Web push notifications can present an enormous opportunity for marketers to connect with their target audience — if they are used effectively. Statistics show that they have an 80% market reach, based on the number of browsers supporting web push (PushPushGo), with click-through rates typically seven times higher than email marketing, and opening rates 50% higher than email too (source: e-goi).
However, the use of web push notification still has people divided. Some users like receiving useful, informative updates about a company they subscribe to; others find that it ends up negatively impacting their overall user experience if a company fails to use them correctly.
So, how can you navigate this fine line as a webmaster and effectively communicate with users who visit your site? In this guide, we are going to take an in-depth look at web push notifications, and look at the most effective ways you can optimize them to increase customer engagement with your brand. In last week’s #SEMrushchat, we discussed push notifications, with our community; we have shared their thoughts as well.
What are web push notifications?
Web push notifications are messages sent by a website or web app to a user who has explicitly opted-in to receive them. These notifications are sent to a person’s desktop or mobile when they are browsing online. The user does not need to be on your website to receive these updates.
The exact look of these web push notifications will vary according to the operating system being used. On desktop, these clickable messages will typically slide in at the top right-hand corner or bottom right-hand corner.
For mobile, they look very similar to app push notifications:
It is important to remember that there are different types of notifications users can receive. For example, ‘web push notifications’ and ‘push notifications’ are not referring to the exact same thing. Let’s quickly go over defining them:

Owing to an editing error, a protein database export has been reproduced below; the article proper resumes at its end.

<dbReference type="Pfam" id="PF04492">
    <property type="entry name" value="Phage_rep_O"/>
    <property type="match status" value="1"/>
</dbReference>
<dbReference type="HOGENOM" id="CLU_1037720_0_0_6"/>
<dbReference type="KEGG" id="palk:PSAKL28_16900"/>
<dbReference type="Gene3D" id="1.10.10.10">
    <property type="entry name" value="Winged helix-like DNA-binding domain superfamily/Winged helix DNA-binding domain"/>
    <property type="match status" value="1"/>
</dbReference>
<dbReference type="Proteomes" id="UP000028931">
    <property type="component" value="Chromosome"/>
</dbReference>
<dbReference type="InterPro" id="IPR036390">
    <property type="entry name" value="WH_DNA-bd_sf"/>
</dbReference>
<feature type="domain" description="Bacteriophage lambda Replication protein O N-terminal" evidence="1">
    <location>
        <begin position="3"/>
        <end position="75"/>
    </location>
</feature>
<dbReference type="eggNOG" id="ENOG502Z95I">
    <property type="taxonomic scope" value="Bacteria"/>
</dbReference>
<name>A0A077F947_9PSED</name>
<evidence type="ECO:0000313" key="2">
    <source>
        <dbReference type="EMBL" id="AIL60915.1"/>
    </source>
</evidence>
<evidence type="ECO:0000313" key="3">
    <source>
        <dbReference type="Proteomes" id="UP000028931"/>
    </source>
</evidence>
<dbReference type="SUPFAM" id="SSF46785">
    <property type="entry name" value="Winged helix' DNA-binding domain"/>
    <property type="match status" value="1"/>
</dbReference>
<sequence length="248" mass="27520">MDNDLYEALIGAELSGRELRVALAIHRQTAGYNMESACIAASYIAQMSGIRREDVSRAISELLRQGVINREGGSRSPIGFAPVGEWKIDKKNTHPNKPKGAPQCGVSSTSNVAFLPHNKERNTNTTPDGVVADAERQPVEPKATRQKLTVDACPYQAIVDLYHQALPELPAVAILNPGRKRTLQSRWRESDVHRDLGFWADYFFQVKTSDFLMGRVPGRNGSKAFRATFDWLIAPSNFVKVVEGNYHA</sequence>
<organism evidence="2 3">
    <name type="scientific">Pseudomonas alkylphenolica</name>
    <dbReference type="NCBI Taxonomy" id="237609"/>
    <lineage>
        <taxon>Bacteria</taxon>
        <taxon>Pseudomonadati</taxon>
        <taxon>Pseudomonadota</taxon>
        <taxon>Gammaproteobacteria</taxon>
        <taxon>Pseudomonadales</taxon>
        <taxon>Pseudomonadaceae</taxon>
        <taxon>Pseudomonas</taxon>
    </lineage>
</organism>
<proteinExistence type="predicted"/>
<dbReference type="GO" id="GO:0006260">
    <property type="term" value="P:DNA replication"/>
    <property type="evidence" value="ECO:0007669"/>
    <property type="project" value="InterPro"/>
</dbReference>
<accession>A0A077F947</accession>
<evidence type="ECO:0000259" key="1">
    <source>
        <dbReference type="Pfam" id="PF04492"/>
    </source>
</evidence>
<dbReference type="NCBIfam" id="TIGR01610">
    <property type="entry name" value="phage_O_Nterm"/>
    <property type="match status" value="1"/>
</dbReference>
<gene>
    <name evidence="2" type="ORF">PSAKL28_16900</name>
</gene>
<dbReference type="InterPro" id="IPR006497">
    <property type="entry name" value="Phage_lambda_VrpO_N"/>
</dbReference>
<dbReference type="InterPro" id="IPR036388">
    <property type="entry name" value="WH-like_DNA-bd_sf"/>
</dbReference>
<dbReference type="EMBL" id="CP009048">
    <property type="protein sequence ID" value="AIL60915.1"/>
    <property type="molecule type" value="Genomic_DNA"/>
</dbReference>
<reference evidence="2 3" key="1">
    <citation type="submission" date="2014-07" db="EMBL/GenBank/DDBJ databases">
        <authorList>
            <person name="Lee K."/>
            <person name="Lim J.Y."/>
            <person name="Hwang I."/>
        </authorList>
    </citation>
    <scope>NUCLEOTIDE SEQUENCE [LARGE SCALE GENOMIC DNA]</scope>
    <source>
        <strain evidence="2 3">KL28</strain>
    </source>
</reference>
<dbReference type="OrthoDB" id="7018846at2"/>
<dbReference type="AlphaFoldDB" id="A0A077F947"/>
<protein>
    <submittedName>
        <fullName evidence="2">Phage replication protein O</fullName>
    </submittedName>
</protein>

Web notifications: are notifications that the user only receives if they have that web page open in their browser
Web push notifications: users subscribe to receive notification updates in real-time on their browser via desktop or mobile with no need to download and install an application. A web push code is installed on your website without needing an app.
Mobile app push notifications: sends notifications through a mobile app to users, which appears on a user’s mobile via the lock screen, banner, or status bar. It is possible to send these to users if they have installed your mobile app and chosen to opt-in to receive messages. These are sent to users via code that has been installed on your app.
In-app push notifications: these notifications appear while a person is using the app, typically providing advice to help improve the user’s experience.
We see that ecommerce sites increase revenue from 5 to 20%, and content sites increase traffic by 5 to 30% from Web push based on industry aggregate data. Several case studies at https://t.co/0CYe4kL3Ty.
How do web push notifications work?
To create web push notifications as a website owner, you can implement service workers (for Chrome and Firefox) or for Safari browsers, through generating an APN certificate, to execute APIs. However, remember that your site will require HTTPS protocol for web push API to work.
You can also have a third-party provider, such as a web push notification service platform, to take care of these steps and use their SDK. This may be via a plugin, depending on the CMS used for your site, and this can help you effectively manage push notifications from your site.
It’s all down to your messages.
If the push notification is clear and concise, doesn’t take up too much space, and has a direct CTA (ANYTHING but a “click here”)
Really, CTAs are *super* important!
As previously mentioned, prior to receiving a web push notification, it is necessary for the user to have provided their permission via the opt-in process. This is where web push messages differ to mobile app push notifications, as typically, you have given the mobile app permission to send push notifications to your devices by default when signing up.
Once you have enabled web push notifications to show on your site, This opt-in prompt (also known as a browser-based prompt or browser-level opt-in prompt) will appear on the user’s web browser. It will appear the moment a visitor goes onto your site, triggering an opt-in box to appear, providing the option to ‘Allow’ or ‘Block’ your site from showing notifications. The exact look of this opt-in prompt will depend on the browser and device used.
If the users clicks ‘allow’, that means they have given their permission to be added to your list of subscribers, and they will now receive notification updates.